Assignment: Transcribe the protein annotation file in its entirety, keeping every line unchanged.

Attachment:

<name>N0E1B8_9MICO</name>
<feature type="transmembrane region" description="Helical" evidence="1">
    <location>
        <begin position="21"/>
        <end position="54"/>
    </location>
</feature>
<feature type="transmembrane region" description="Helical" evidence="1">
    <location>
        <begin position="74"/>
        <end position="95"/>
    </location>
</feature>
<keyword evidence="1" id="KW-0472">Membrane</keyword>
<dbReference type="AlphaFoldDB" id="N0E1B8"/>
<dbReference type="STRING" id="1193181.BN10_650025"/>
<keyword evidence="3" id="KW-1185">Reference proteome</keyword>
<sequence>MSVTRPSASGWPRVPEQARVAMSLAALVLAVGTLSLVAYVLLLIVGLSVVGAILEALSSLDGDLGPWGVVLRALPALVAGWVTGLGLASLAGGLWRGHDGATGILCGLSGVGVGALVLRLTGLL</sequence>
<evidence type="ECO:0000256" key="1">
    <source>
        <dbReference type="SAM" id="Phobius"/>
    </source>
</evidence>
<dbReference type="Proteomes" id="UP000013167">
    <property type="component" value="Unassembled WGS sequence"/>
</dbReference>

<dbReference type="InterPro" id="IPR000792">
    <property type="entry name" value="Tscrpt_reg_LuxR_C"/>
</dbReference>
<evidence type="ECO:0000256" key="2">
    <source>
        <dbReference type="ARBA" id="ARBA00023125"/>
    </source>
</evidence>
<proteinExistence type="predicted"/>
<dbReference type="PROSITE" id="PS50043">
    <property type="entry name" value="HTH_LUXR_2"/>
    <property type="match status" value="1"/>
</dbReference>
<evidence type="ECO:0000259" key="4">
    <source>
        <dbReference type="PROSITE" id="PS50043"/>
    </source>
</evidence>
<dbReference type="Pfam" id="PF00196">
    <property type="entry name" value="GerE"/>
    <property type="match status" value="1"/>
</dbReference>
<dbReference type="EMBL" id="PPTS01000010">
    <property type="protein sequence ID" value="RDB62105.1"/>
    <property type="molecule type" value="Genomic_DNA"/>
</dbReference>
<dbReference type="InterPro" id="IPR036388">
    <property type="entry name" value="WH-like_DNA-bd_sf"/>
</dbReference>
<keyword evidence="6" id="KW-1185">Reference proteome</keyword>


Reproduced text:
<name>N0E1B8_9MICO</name>
<feature type="transmembrane region" description="Helical" evidence="1">
    <location>
        <begin position="21"/>
        <end position="54"/>
    </location>
</feature>
<feature type="transmembrane region" description="Helical" evidence="1">
    <location>
        <begin position="74"/>
        <end position="95"/>
    </location>
</feature>
<keyword evidence="1" id="KW-0472">Membrane</keyword>
<dbReference type="AlphaFoldDB" id="N0E1B8"/>
<dbReference type="STRING" id="1193181.BN10_650025"/>
<keyword evidence="3" id="KW-1185">Reference proteome</keyword>
<sequence>MSVTRPSASGWPRVPEQARVAMSLAALVLAVGTLSLVAYVLLLIVGLSVVGAILEALSSLDGDLGPWGVVLRALPALVAGWVTGLGLASLAGGLWRGHDGATGILCGLSGVGVGALVLRLTGLL</sequence>
<evidence type="ECO:0000256" key="1">
    <source>
        <dbReference type="SAM" id="Phobius"/>
    </source>
</evidence>
<dbReference type="Proteomes" id="UP000013167">
    <property type="component" value="Unassembled WGS sequence"/>
</dbReference>

<dbReference type="InterPro" id="IPR000792">
    <property type="entry name" value="Tscrpt_reg_LuxR_C"/>
</dbReference>
<evidence type="ECO:0000256" key="2">
    <source>
        <dbReference type="ARBA" id="ARBA00023125"/>
    </source>
</evidence>
<proteinExistence type="predicted"/>
<dbReference type="PROSITE" id="PS50043">
    <property type="entry name" value="HTH_LUXR_2"/>
    <property type="match status" value="1"/>
</dbReference>
<evidence type="ECO:0000259" key="4">
    <source>
        <dbReference type="PROSITE" id="PS50043"/>
    </source>
</evidence>
<dbReference type="Pfam" id="PF00196">
    <property type="entry name" value="GerE"/>
    <property type="match status" value="1"/>
</dbReference>
<dbReference type="EMBL" id="PPTS01000010">
    <property type="protein sequence ID" value="RDB62105.1"/>
    <property type="molecule type" value="Genomic_DNA"/>
</dbReference>
<dbReference type="InterPro" id="IPR036388">
    <property type="entry name" value="WH-like_DNA-bd_sf"/>
</dbReference>
<keyword evidence="6" id="KW-1185">Reference proteome</keyword>